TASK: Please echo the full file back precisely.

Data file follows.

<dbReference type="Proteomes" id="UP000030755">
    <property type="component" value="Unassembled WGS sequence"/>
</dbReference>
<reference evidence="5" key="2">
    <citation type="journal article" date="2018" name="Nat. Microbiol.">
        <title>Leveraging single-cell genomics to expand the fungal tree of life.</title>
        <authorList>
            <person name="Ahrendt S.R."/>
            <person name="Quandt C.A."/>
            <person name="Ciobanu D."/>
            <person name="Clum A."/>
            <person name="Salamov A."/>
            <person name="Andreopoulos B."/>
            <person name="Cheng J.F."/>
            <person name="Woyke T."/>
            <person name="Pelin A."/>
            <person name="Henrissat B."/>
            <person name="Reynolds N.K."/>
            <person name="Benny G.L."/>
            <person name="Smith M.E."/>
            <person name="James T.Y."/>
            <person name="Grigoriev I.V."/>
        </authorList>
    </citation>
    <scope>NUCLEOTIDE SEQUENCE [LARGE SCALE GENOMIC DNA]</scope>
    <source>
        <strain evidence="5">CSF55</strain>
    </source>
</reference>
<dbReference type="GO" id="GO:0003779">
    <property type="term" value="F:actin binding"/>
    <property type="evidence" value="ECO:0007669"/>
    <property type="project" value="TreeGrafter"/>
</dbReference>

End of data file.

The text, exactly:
<dbReference type="Proteomes" id="UP000030755">
    <property type="component" value="Unassembled WGS sequence"/>
</dbReference>
<reference evidence="5" key="2">
    <citation type="journal article" date="2018" name="Nat. Microbiol.">
        <title>Leveraging single-cell genomics to expand the fungal tree of life.</title>
        <authorList>
            <person name="Ahrendt S.R."/>
            <person name="Quandt C.A."/>
            <person name="Ciobanu D."/>
            <person name="Clum A."/>
            <person name="Salamov A."/>
            <person name="Andreopoulos B."/>
            <person name="Cheng J.F."/>
            <person name="Woyke T."/>
            <person name="Pelin A."/>
            <person name="Henrissat B."/>
            <person name="Reynolds N.K."/>
            <person name="Benny G.L."/>
            <person name="Smith M.E."/>
            <person name="James T.Y."/>
            <person name="Grigoriev I.V."/>
        </authorList>
    </citation>
    <scope>NUCLEOTIDE SEQUENCE [LARGE SCALE GENOMIC DNA]</scope>
    <source>
        <strain evidence="5">CSF55</strain>
    </source>
</reference>
<dbReference type="GO" id="GO:0003779">
    <property type="term" value="F:actin binding"/>
    <property type="evidence" value="ECO:0007669"/>
    <property type="project" value="TreeGrafter"/>
</dbReference>